Kits

Reviews of scale model kits.

IL-2M & Panther D - Two-in-One Kit

Published: December 22nd, 2016     
IL-2M & Panther D - Two-in-One Kit
Reviewed by: Dave Koukol, IPMS# 46287
Scale: 1/72
Company: Academy

Background

Mortal rivals, the Soviet Il-2m Sturmovik and German Panther Ausf. D represent pinnacles of combat capability for their respective nations in the 1944 timeframe. Often eclipsed by the mighty Tiger tank, the Panther proved to be an extremely lethal and far more maneuverable and reliable little brother to the larger and more finicky Tiger – truly one of the best all-round tanks of World War II. To stop the Panther and other German armor on the Eastern Front, the Soviets relied on the tank-busting Il-2m Sturmovik. The heavily-armed and armored IL-2 family of close air support aircraft proved a reliable and effective gun platform for dispatching the relentless waves of German armor.

The Kit

Academy draws from 2 externally engineered subjects this time – Accurate Miniatures’ Il-2m and Zvezda’s Panther D – to offer a clever boxing of historical combat rivals.

M40 U.S. Self-Propelled 155mm Gun (with Aftermarket Gun Barrel)

Published: December 20th, 2016     
M40 U.S. Self-Propelled 155mm Gun (with Aftermarket Gun Barrel)
Reviewed by: Andrew Birkbeck, IPMS# 27087
Scale: 1/35
Company: Tamiya

Background

The 155mm Gun Motor Carriage M40, to give it it’s proper name, mated the M1 155mm field gun with the proven chassis of the M4 Sherman with HVSS suspension, widening and lengthening the M4A3 Sherman chassis in the process. Built by the Pressed Steel Car Company, 311 vehicles were built to replace the M12 GMC in US service. One T83 (prototype of the M40) arrived in Europe in 1945 in time to see action in WW2. However, it was during the Korean War of 1950 – 53 that the M40 saw extensive combat operations. The only other user of the M40 was the British Army, which operated it under the name “M40 Cardinal”. The M40 fired a 95 pound shell to a range of 14 miles. It was operated by a crew of 8.

Panther Ausf. D V2 Versuchsserie

Published: December 20th, 2016     
Panther Ausf. D V2 Versuchsserie
Reviewed by: Andrew Birkbeck, IPMS# 27087
Scale: 1/35
Company: Dragon Models

So back in April 2016, I reviewed what was purported to be an accurate scale model of the Panther tank prototype, “Panther Ausf. D V2”, then recently released by Dragon Models as kit 6822 in their 1/35th scale military vehicle range. The original review can be found here.

At the time I said that the model appeared accurate based on the scale plans found in the publication Panzer Tracts 5-1. The Panzer Tracts publications have a great reputation for the historical information contained therein, and also for the accuracy of their scale drawings. Yet here we have a NEW “Panzer Ausf. D V2” prototype kit, AGAIN from Dragon Models, and yet this kit contains a number of new parts for the rear end of the vehicle, so what gives??!!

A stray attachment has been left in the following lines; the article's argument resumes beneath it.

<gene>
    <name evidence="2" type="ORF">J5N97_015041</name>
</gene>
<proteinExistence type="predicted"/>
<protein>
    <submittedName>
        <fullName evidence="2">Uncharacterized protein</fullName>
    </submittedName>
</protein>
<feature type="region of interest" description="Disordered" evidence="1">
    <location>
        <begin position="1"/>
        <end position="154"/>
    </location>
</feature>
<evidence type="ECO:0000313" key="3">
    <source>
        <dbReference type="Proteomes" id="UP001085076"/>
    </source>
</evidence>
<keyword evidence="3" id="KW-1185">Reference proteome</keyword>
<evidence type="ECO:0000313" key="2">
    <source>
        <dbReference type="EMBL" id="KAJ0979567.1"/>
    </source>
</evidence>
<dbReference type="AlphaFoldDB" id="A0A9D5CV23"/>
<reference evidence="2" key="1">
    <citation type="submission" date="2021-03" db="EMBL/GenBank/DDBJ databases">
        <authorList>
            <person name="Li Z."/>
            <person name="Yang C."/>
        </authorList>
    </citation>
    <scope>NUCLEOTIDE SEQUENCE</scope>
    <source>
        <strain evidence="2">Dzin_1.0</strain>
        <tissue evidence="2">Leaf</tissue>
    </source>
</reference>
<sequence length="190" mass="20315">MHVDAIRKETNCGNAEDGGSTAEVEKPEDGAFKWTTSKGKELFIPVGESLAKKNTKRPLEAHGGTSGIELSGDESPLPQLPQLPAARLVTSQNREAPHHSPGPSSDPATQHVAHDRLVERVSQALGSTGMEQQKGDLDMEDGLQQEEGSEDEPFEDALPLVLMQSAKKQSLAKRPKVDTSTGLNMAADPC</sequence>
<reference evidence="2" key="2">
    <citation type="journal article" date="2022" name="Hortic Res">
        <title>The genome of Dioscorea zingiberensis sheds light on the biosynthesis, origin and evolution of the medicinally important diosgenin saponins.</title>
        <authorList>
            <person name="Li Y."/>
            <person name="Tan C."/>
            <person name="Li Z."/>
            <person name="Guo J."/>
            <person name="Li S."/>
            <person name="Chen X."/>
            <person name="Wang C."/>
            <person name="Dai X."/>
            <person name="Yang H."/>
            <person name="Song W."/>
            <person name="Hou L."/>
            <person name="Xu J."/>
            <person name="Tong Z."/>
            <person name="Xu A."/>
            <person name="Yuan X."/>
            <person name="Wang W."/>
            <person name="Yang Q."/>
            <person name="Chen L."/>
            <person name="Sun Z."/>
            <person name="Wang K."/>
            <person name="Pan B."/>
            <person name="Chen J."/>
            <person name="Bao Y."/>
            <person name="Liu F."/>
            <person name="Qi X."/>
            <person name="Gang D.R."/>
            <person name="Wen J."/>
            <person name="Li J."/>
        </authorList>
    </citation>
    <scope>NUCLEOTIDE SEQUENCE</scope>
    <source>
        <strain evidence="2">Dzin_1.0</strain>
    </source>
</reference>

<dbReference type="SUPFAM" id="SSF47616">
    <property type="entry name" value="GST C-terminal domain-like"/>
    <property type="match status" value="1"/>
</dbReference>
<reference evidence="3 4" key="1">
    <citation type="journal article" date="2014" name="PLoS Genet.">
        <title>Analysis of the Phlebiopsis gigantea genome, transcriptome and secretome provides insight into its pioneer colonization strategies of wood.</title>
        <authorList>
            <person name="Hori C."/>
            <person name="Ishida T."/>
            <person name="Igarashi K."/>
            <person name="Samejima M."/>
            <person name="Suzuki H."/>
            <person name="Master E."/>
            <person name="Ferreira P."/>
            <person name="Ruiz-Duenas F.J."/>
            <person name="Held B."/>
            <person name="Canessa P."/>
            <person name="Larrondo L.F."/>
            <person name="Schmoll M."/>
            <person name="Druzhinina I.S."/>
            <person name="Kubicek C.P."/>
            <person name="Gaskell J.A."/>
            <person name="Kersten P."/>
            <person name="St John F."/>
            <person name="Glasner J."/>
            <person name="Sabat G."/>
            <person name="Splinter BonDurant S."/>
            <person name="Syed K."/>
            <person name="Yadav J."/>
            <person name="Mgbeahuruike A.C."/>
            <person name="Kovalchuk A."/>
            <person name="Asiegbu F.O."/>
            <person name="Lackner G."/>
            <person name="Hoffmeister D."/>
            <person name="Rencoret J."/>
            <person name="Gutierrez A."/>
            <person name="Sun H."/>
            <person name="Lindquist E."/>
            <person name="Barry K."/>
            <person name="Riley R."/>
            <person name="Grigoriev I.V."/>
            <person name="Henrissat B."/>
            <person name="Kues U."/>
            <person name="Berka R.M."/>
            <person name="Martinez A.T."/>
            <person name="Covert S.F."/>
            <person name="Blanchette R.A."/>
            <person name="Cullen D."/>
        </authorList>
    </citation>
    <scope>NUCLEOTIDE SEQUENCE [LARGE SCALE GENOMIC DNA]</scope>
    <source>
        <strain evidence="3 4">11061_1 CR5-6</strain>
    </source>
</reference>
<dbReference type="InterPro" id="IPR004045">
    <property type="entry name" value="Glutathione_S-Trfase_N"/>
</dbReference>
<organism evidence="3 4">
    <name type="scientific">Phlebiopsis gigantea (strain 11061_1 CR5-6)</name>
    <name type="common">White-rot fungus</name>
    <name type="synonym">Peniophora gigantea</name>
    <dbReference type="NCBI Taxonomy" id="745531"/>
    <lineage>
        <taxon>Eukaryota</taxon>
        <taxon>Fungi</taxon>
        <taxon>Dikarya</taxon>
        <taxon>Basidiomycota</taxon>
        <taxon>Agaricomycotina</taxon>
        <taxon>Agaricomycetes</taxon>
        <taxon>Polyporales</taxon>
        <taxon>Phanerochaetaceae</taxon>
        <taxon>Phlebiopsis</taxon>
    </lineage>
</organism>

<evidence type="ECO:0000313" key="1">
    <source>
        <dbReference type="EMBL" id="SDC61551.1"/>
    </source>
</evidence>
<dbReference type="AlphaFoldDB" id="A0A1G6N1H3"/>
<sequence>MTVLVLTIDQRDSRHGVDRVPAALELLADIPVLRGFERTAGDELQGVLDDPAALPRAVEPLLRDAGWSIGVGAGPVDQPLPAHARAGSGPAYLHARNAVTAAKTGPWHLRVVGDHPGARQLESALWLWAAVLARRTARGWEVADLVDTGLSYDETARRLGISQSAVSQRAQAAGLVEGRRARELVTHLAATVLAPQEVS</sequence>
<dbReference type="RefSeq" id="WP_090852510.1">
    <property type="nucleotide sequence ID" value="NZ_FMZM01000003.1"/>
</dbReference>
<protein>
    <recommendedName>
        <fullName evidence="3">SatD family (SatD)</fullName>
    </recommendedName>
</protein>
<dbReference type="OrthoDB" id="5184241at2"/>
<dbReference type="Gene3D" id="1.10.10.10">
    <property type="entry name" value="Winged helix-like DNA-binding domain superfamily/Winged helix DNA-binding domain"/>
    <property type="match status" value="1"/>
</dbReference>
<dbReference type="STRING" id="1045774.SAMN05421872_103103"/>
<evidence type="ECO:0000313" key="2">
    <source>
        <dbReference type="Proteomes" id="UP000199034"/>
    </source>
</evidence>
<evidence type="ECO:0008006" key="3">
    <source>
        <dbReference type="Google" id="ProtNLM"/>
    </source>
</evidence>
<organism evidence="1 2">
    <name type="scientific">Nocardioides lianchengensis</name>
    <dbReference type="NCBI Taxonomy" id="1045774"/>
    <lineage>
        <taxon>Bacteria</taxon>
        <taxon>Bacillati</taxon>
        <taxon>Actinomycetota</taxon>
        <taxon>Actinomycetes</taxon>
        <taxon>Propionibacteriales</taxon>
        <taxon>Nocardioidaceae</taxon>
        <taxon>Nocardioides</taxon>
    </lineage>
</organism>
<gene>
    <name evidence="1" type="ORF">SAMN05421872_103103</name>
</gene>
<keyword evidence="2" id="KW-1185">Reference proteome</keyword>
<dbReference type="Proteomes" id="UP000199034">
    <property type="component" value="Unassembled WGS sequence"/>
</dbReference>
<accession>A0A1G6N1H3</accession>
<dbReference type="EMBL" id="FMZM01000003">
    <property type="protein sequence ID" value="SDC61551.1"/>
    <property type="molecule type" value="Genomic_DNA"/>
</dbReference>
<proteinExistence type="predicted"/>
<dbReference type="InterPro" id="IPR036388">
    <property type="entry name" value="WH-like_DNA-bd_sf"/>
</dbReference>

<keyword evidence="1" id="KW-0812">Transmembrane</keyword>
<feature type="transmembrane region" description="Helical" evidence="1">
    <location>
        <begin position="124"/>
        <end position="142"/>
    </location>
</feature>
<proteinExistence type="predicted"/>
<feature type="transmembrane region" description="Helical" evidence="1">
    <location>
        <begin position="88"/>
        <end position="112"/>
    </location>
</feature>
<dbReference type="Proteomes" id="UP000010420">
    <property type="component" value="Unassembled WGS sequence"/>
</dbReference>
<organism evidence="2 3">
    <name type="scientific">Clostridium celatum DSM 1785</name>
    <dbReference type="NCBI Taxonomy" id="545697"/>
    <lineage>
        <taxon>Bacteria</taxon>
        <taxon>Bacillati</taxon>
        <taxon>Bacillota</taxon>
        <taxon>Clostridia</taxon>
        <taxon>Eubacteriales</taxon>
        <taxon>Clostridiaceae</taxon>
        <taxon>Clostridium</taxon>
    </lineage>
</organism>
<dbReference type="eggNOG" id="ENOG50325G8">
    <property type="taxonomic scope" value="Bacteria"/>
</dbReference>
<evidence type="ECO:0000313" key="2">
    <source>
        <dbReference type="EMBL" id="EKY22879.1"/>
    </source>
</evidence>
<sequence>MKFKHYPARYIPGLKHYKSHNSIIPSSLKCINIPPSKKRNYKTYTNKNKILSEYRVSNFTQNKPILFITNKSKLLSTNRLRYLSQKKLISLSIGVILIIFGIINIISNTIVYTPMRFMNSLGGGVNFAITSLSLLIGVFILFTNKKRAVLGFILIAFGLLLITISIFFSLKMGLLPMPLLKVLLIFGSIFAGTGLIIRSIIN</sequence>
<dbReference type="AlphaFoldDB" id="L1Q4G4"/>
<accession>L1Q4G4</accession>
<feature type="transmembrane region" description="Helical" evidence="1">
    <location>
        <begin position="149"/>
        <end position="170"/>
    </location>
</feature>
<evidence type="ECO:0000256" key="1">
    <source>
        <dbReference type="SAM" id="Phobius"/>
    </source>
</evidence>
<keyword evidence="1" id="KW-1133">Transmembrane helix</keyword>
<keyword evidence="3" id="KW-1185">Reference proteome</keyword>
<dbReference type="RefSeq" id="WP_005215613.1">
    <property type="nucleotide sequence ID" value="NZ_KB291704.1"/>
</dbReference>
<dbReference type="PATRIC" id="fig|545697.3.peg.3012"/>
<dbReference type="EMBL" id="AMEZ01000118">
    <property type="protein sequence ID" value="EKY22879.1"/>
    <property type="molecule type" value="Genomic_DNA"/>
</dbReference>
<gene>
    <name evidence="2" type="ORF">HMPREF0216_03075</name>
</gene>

B-17 Wing Intake Upgrade

Published: December 20th, 2016     
B-17 Wing Intake Upgrade
Reviewed by: Timothy Gidcumb, IPMS# 40925
Scale: 1/48
Company: RESIN2 Detail

The Boeing B-17 Flying Fortress is a four-engine heavy bomber developed in the 1930s for the United States Army Air Corps (USAAC). The B-17 was primarily employed by the United States Army Air Forces (USAAF) in the daylight strategic bombing campaign of World War II against German industrial and military targets. The United States Eighth Air Force, based at many airfields in central and southern England, and the Fifteenth Air Force, based in Italy, complemented the RAF Bomber Command's nighttime area bombing in the Combined Bomber Offensive to help secure air superiority over the cities, factories and battlefields of Western Europe in preparation for the invasion of France in 1944. The B-17 also participated to a lesser extent in the War in the Pacific, early in World War II, where it conducted raids against Japanese shipping and airfields.

McDonnell Douglas F-4J Phantom II, Fuselage and Wing Assembly, Part 2

Published: December 20th, 2016     
McDonnell Douglas F-4J Phantom II, Fuselage and Wing Assembly, Part 2
Reviewed by: Dave Morrissette, IPMS# 33653
Scale: 1/48
Company: Zoukei-Mura

In Part 1, We worked through the cockpit and assembly of the basic fuselage. In Part 2, we’ll get the wings done and the fuselage finished and button up things for its first set of paint.

The fuselage includes several pieces indicating future variants of the Phantom. The rudder top cap is a separate piece and glues easily in place. Make sure your alignment is straight with the rest of the rudder on this part. There are two different rudder caps so make sure you select the correct one. The front radome is added and with a light sanding fits wonderfully into place. It is keyed but make sure it is in the correct orientation. If not, it will look really weird. Lastly, the top spine of the fuselage can be added. Not the need to add a hole for an antenna. This part took a light sanding and fit well.